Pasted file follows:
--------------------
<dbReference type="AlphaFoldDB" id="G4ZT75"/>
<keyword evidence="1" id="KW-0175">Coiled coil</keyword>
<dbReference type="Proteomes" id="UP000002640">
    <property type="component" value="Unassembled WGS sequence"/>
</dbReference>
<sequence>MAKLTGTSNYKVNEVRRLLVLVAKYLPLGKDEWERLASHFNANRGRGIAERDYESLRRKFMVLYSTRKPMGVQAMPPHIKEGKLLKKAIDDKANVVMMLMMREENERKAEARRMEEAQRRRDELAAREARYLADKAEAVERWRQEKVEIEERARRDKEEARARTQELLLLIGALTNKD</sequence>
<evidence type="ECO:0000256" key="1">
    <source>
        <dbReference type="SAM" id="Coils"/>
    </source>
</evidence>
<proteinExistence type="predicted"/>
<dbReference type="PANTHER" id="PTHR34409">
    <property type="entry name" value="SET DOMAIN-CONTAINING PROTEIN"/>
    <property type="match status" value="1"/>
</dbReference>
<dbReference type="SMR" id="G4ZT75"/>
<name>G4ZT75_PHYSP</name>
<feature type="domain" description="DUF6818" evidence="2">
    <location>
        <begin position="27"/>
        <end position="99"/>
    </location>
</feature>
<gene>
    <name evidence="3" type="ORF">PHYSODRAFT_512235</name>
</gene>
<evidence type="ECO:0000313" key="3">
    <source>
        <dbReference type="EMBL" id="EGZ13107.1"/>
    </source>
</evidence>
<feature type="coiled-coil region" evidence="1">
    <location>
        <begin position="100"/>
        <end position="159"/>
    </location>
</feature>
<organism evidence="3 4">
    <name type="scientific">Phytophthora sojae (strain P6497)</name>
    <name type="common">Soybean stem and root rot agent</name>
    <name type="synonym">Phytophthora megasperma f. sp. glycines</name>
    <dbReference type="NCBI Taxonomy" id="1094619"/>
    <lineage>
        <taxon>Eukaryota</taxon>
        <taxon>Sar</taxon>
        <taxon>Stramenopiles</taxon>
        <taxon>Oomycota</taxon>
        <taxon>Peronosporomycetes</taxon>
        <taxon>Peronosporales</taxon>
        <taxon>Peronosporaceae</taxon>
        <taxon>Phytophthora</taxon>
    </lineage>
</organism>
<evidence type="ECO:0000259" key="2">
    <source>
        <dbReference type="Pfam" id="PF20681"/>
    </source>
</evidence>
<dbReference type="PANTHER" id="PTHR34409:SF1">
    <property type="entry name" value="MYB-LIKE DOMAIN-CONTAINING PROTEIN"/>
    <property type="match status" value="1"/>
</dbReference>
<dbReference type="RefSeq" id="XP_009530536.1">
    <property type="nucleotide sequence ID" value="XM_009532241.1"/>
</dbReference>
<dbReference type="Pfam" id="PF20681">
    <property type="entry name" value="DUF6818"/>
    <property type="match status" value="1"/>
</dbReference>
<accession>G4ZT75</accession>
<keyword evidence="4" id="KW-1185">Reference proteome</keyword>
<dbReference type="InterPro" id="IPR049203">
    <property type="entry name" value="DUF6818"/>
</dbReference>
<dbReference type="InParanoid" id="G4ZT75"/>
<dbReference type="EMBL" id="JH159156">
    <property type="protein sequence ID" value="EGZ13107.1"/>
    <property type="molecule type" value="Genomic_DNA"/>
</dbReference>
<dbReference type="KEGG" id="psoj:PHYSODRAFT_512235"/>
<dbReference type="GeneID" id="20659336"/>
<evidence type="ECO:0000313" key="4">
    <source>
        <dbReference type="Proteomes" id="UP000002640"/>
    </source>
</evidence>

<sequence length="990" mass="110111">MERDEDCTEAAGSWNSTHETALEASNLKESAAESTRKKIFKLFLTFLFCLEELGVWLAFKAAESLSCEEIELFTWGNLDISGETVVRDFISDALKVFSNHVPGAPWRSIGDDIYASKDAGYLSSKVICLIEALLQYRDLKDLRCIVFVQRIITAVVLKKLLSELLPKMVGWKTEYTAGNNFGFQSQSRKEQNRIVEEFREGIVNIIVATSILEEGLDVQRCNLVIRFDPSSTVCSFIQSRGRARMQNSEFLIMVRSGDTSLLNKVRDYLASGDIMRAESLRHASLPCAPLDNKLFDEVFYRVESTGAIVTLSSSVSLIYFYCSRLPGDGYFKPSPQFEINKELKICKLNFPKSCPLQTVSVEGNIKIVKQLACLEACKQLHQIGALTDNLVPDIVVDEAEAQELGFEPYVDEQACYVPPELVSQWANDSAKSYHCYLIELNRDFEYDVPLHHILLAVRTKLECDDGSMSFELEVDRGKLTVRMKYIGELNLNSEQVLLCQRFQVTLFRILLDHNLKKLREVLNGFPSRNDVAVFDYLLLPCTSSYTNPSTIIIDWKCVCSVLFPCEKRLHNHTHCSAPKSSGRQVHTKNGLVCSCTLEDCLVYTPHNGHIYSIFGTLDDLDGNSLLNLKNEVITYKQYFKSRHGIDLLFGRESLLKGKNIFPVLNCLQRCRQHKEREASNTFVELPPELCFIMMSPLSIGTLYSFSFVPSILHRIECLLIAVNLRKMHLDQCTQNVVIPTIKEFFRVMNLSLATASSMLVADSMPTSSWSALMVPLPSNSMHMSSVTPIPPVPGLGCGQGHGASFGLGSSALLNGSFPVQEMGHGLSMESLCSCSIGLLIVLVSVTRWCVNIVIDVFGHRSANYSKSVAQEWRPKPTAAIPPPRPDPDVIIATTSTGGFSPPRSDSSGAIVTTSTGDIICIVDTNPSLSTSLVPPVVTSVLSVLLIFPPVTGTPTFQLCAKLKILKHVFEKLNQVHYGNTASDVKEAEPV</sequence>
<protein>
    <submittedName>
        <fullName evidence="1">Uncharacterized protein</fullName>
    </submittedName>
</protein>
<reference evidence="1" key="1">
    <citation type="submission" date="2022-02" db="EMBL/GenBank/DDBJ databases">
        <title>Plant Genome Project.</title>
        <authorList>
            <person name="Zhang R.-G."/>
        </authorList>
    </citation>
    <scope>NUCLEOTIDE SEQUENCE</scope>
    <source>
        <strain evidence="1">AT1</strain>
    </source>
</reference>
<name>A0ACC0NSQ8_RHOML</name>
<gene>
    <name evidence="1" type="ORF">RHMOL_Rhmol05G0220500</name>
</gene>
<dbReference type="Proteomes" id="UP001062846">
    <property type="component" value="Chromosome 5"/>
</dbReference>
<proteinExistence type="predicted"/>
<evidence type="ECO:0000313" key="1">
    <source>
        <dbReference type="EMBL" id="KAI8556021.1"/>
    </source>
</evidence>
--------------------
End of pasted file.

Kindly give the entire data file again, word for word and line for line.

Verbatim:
<dbReference type="AlphaFoldDB" id="G4ZT75"/>
<keyword evidence="1" id="KW-0175">Coiled coil</keyword>
<dbReference type="Proteomes" id="UP000002640">
    <property type="component" value="Unassembled WGS sequence"/>
</dbReference>
<sequence>MAKLTGTSNYKVNEVRRLLVLVAKYLPLGKDEWERLASHFNANRGRGIAERDYESLRRKFMVLYSTRKPMGVQAMPPHIKEGKLLKKAIDDKANVVMMLMMREENERKAEARRMEEAQRRRDELAAREARYLADKAEAVERWRQEKVEIEERARRDKEEARARTQELLLLIGALTNKD</sequence>
<evidence type="ECO:0000256" key="1">
    <source>
        <dbReference type="SAM" id="Coils"/>
    </source>
</evidence>
<proteinExistence type="predicted"/>
<dbReference type="PANTHER" id="PTHR34409">
    <property type="entry name" value="SET DOMAIN-CONTAINING PROTEIN"/>
    <property type="match status" value="1"/>
</dbReference>
<dbReference type="SMR" id="G4ZT75"/>
<name>G4ZT75_PHYSP</name>
<feature type="domain" description="DUF6818" evidence="2">
    <location>
        <begin position="27"/>
        <end position="99"/>
    </location>
</feature>
<gene>
    <name evidence="3" type="ORF">PHYSODRAFT_512235</name>
</gene>
<evidence type="ECO:0000313" key="3">
    <source>
        <dbReference type="EMBL" id="EGZ13107.1"/>
    </source>
</evidence>
<feature type="coiled-coil region" evidence="1">
    <location>
        <begin position="100"/>
        <end position="159"/>
    </location>
</feature>
<organism evidence="3 4">
    <name type="scientific">Phytophthora sojae (strain P6497)</name>
    <name type="common">Soybean stem and root rot agent</name>
    <name type="synonym">Phytophthora megasperma f. sp. glycines</name>
    <dbReference type="NCBI Taxonomy" id="1094619"/>
    <lineage>
        <taxon>Eukaryota</taxon>
        <taxon>Sar</taxon>
        <taxon>Stramenopiles</taxon>
        <taxon>Oomycota</taxon>
        <taxon>Peronosporomycetes</taxon>
        <taxon>Peronosporales</taxon>
        <taxon>Peronosporaceae</taxon>
        <taxon>Phytophthora</taxon>
    </lineage>
</organism>
<evidence type="ECO:0000259" key="2">
    <source>
        <dbReference type="Pfam" id="PF20681"/>
    </source>
</evidence>
<dbReference type="PANTHER" id="PTHR34409:SF1">
    <property type="entry name" value="MYB-LIKE DOMAIN-CONTAINING PROTEIN"/>
    <property type="match status" value="1"/>
</dbReference>
<dbReference type="RefSeq" id="XP_009530536.1">
    <property type="nucleotide sequence ID" value="XM_009532241.1"/>
</dbReference>
<dbReference type="Pfam" id="PF20681">
    <property type="entry name" value="DUF6818"/>
    <property type="match status" value="1"/>
</dbReference>
<accession>G4ZT75</accession>
<keyword evidence="4" id="KW-1185">Reference proteome</keyword>
<dbReference type="InterPro" id="IPR049203">
    <property type="entry name" value="DUF6818"/>
</dbReference>
<dbReference type="InParanoid" id="G4ZT75"/>
<dbReference type="EMBL" id="JH159156">
    <property type="protein sequence ID" value="EGZ13107.1"/>
    <property type="molecule type" value="Genomic_DNA"/>
</dbReference>
<dbReference type="KEGG" id="psoj:PHYSODRAFT_512235"/>
<dbReference type="GeneID" id="20659336"/>
<evidence type="ECO:0000313" key="4">
    <source>
        <dbReference type="Proteomes" id="UP000002640"/>
    </source>
</evidence>

<sequence length="990" mass="110111">MERDEDCTEAAGSWNSTHETALEASNLKESAAESTRKKIFKLFLTFLFCLEELGVWLAFKAAESLSCEEIELFTWGNLDISGETVVRDFISDALKVFSNHVPGAPWRSIGDDIYASKDAGYLSSKVICLIEALLQYRDLKDLRCIVFVQRIITAVVLKKLLSELLPKMVGWKTEYTAGNNFGFQSQSRKEQNRIVEEFREGIVNIIVATSILEEGLDVQRCNLVIRFDPSSTVCSFIQSRGRARMQNSEFLIMVRSGDTSLLNKVRDYLASGDIMRAESLRHASLPCAPLDNKLFDEVFYRVESTGAIVTLSSSVSLIYFYCSRLPGDGYFKPSPQFEINKELKICKLNFPKSCPLQTVSVEGNIKIVKQLACLEACKQLHQIGALTDNLVPDIVVDEAEAQELGFEPYVDEQACYVPPELVSQWANDSAKSYHCYLIELNRDFEYDVPLHHILLAVRTKLECDDGSMSFELEVDRGKLTVRMKYIGELNLNSEQVLLCQRFQVTLFRILLDHNLKKLREVLNGFPSRNDVAVFDYLLLPCTSSYTNPSTIIIDWKCVCSVLFPCEKRLHNHTHCSAPKSSGRQVHTKNGLVCSCTLEDCLVYTPHNGHIYSIFGTLDDLDGNSLLNLKNEVITYKQYFKSRHGIDLLFGRESLLKGKNIFPVLNCLQRCRQHKEREASNTFVELPPELCFIMMSPLSIGTLYSFSFVPSILHRIECLLIAVNLRKMHLDQCTQNVVIPTIKEFFRVMNLSLATASSMLVADSMPTSSWSALMVPLPSNSMHMSSVTPIPPVPGLGCGQGHGASFGLGSSALLNGSFPVQEMGHGLSMESLCSCSIGLLIVLVSVTRWCVNIVIDVFGHRSANYSKSVAQEWRPKPTAAIPPPRPDPDVIIATTSTGGFSPPRSDSSGAIVTTSTGDIICIVDTNPSLSTSLVPPVVTSVLSVLLIFPPVTGTPTFQLCAKLKILKHVFEKLNQVHYGNTASDVKEAEPV</sequence>
<protein>
    <submittedName>
        <fullName evidence="1">Uncharacterized protein</fullName>
    </submittedName>
</protein>
<reference evidence="1" key="1">
    <citation type="submission" date="2022-02" db="EMBL/GenBank/DDBJ databases">
        <title>Plant Genome Project.</title>
        <authorList>
            <person name="Zhang R.-G."/>
        </authorList>
    </citation>
    <scope>NUCLEOTIDE SEQUENCE</scope>
    <source>
        <strain evidence="1">AT1</strain>
    </source>
</reference>
<name>A0ACC0NSQ8_RHOML</name>
<gene>
    <name evidence="1" type="ORF">RHMOL_Rhmol05G0220500</name>
</gene>
<dbReference type="Proteomes" id="UP001062846">
    <property type="component" value="Chromosome 5"/>
</dbReference>
<proteinExistence type="predicted"/>
<evidence type="ECO:0000313" key="1">
    <source>
        <dbReference type="EMBL" id="KAI8556021.1"/>
    </source>
</evidence>